Well, my experience is actually the opposite with a fairly large sample size. People who claim to have a high tolerance for pain actually often do either have a higher pain tolerance (or they don't but are ultimately more stoic about it). Granted, in my case the "pain" is far more immediate as these conversations happens over a 5-inch large-bore needle that's pointed directly at their spine, groin, jugular, etc.

Perhaps that makes people more honest, or on preview it's what Alison said.
posted by drpynchon at 12:07 PM on December 7, 2005

I say I have a high tolerance for pain. I've been told by ER staff that I don't seem like I'm in terrible pain. However, upon examination, they've determined that I had some ailment that should entail terrible pain that prevents me from even standing. My physio has also pointed out that I have a high tolerance for pain. I don't brag about this, though. I just count myself lucky, since I have a chronic illness that entails a lot of pain.
posted by acoutu at 12:07 PM on December 7, 2005

I say it, but mostly to my boyfriend, so I guess I really mean "I have a higher tolerance for pain than you," which is pretty obvious. Thing X might hurt pretty bad but I deal with it much better than he does.
posted by luftmensch at 12:09 PM on December 7, 2005

I've heard the "high tolerance for pain" thing put two different ways.

1)People who claim they have a high tolerance for pain are saying that they aren't bothered by pain and when other people complain that something is really painful they don't experience it the same way. This is what necessitas describes and is the way I've always understood it.

2)One woman I know says she has a high tolerance for pain and she means that she is more sensitive to pain. According to her, someone with a low threshold for pain can only experience so much pain before their pain sensors 'top out'. She figures she 'tops out' with a lot more pain than the average person and exerpiences more intense pain. This is what she describes as a high threshold for pain. I think that's a really weird interpretation, but if she's not the only one that thinks of it that way, maybe this could explain some of the confusion?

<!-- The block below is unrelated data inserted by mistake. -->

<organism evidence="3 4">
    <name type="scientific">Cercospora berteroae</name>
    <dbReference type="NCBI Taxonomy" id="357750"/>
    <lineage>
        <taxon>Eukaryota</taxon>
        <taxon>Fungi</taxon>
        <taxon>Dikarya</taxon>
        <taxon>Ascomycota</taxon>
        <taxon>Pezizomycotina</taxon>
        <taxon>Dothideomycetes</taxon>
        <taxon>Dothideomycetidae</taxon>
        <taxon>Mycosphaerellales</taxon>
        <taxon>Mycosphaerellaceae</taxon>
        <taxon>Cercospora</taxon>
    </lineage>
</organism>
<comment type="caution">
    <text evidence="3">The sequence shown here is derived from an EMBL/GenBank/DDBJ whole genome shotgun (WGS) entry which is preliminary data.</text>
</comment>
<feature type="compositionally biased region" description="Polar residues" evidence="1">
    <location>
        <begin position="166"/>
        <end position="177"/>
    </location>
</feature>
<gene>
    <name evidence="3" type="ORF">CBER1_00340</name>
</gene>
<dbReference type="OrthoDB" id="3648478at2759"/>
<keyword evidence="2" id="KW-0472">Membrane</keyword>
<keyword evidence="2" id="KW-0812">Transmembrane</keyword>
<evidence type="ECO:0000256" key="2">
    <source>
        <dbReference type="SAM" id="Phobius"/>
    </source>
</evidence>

posted by raedyn at 12:12 PM on December 7, 2005

I've just started disclaiming "but I may not be the best judge of that" with regard to pain, heat, cold, and sweetness, all things I seem to have a skewed perception of. If it's a medical professional, I'll use the phrase "high tolerance" or sometimes "high stupidity," as I seem to be capable of toughing out a pretty intense amount of pain simply because the pain makes me too stupid to register that it's that bad.
posted by Lyn Never at 12:13 PM on December 7, 2005

I have a high tolerance for pain, or so I thought till I read this question :). I don't think I have even volunteered it unless someone commented on the old piercing marks or tattoos. I did once have a young phlebotomist who was getting frustrated at not being able to find a vein in my arm nervously laugh "I'm supposed to be telling YOU that!" when I told her to just relax, so I have some objective criteria for my claim. Apparently I bruise just like everyone else, though - she left me with a silver-dollar sized mark in the crook of my elbow...
posted by phearlez at 12:14 PM on December 7, 2005

Usually when I hear people say this, it either means they have a lot of tattoos/piercings, or they want to be spanked harder.
posted by matildaben at 12:22 PM on December 7, 2005

FWIW, the only time I feel the need to discuss my pain tolerance is when working with a new massage therapist, as I look all totally scrawny, but have some chronic problems with my back that are greatly helped with fairly intense pressure to trigger points. (I actually have a low tolerance for most other types of pain.)
posted by desuetude at 12:26 PM on December 7, 2005 [1 favorite]

If you want to measure your tolerance for pain by one usual method, fill a bucket with mostly ice and some water and time how long you can hold your hand in it.